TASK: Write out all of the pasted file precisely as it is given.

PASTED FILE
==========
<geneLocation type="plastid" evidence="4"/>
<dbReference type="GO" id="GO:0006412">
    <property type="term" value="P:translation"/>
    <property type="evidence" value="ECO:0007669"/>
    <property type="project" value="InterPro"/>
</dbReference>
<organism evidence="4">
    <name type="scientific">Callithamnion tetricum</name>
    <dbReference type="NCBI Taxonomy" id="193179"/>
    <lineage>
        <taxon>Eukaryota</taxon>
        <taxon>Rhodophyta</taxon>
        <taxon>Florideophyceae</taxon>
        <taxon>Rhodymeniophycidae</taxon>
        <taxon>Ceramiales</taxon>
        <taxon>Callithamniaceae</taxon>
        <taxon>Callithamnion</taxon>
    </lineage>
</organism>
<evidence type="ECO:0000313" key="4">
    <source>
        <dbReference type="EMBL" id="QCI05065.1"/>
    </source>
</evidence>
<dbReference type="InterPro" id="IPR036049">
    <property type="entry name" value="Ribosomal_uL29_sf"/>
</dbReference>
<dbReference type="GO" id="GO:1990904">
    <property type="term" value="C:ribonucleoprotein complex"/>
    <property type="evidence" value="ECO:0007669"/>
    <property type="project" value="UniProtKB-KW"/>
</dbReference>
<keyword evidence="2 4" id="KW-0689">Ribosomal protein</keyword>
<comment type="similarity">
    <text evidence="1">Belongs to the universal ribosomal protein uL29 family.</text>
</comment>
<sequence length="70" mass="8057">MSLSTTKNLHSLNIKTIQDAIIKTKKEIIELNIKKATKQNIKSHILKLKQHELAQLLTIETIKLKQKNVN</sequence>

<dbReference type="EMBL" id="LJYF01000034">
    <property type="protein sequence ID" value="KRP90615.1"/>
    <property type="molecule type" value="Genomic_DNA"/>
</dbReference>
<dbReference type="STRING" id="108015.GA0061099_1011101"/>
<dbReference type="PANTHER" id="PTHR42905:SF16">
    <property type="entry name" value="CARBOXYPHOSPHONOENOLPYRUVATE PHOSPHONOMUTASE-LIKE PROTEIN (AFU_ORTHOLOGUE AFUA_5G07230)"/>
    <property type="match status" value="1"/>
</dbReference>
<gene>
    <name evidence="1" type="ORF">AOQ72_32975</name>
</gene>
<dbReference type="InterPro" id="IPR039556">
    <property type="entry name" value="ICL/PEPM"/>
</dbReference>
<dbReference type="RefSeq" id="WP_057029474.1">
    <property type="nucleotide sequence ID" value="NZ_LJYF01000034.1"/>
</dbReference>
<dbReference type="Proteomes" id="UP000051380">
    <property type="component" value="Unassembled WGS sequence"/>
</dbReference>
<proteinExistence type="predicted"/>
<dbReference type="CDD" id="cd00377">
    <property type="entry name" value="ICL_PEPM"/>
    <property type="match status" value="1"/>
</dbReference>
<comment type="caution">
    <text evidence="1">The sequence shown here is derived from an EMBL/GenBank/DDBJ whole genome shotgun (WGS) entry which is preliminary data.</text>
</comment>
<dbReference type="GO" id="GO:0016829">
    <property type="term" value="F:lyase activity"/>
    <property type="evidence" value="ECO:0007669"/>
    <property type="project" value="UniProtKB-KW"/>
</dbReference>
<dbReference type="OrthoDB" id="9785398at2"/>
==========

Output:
<geneLocation type="plastid" evidence="4"/>
<dbReference type="GO" id="GO:0006412">
    <property type="term" value="P:translation"/>
    <property type="evidence" value="ECO:0007669"/>
    <property type="project" value="InterPro"/>
</dbReference>
<organism evidence="4">
    <name type="scientific">Callithamnion tetricum</name>
    <dbReference type="NCBI Taxonomy" id="193179"/>
    <lineage>
        <taxon>Eukaryota</taxon>
        <taxon>Rhodophyta</taxon>
        <taxon>Florideophyceae</taxon>
        <taxon>Rhodymeniophycidae</taxon>
        <taxon>Ceramiales</taxon>
        <taxon>Callithamniaceae</taxon>
        <taxon>Callithamnion</taxon>
    </lineage>
</organism>
<evidence type="ECO:0000313" key="4">
    <source>
        <dbReference type="EMBL" id="QCI05065.1"/>
    </source>
</evidence>
<dbReference type="InterPro" id="IPR036049">
    <property type="entry name" value="Ribosomal_uL29_sf"/>
</dbReference>
<dbReference type="GO" id="GO:1990904">
    <property type="term" value="C:ribonucleoprotein complex"/>
    <property type="evidence" value="ECO:0007669"/>
    <property type="project" value="UniProtKB-KW"/>
</dbReference>
<keyword evidence="2 4" id="KW-0689">Ribosomal protein</keyword>
<comment type="similarity">
    <text evidence="1">Belongs to the universal ribosomal protein uL29 family.</text>
</comment>
<sequence length="70" mass="8057">MSLSTTKNLHSLNIKTIQDAIIKTKKEIIELNIKKATKQNIKSHILKLKQHELAQLLTIETIKLKQKNVN</sequence>

<dbReference type="EMBL" id="LJYF01000034">
    <property type="protein sequence ID" value="KRP90615.1"/>
    <property type="molecule type" value="Genomic_DNA"/>
</dbReference>
<dbReference type="STRING" id="108015.GA0061099_1011101"/>
<dbReference type="PANTHER" id="PTHR42905:SF16">
    <property type="entry name" value="CARBOXYPHOSPHONOENOLPYRUVATE PHOSPHONOMUTASE-LIKE PROTEIN (AFU_ORTHOLOGUE AFUA_5G07230)"/>
    <property type="match status" value="1"/>
</dbReference>
<gene>
    <name evidence="1" type="ORF">AOQ72_32975</name>
</gene>
<dbReference type="InterPro" id="IPR039556">
    <property type="entry name" value="ICL/PEPM"/>
</dbReference>
<dbReference type="RefSeq" id="WP_057029474.1">
    <property type="nucleotide sequence ID" value="NZ_LJYF01000034.1"/>
</dbReference>
<dbReference type="Proteomes" id="UP000051380">
    <property type="component" value="Unassembled WGS sequence"/>
</dbReference>
<proteinExistence type="predicted"/>
<dbReference type="CDD" id="cd00377">
    <property type="entry name" value="ICL_PEPM"/>
    <property type="match status" value="1"/>
</dbReference>
<comment type="caution">
    <text evidence="1">The sequence shown here is derived from an EMBL/GenBank/DDBJ whole genome shotgun (WGS) entry which is preliminary data.</text>
</comment>
<dbReference type="GO" id="GO:0016829">
    <property type="term" value="F:lyase activity"/>
    <property type="evidence" value="ECO:0007669"/>
    <property type="project" value="UniProtKB-KW"/>
</dbReference>
<dbReference type="OrthoDB" id="9785398at2"/>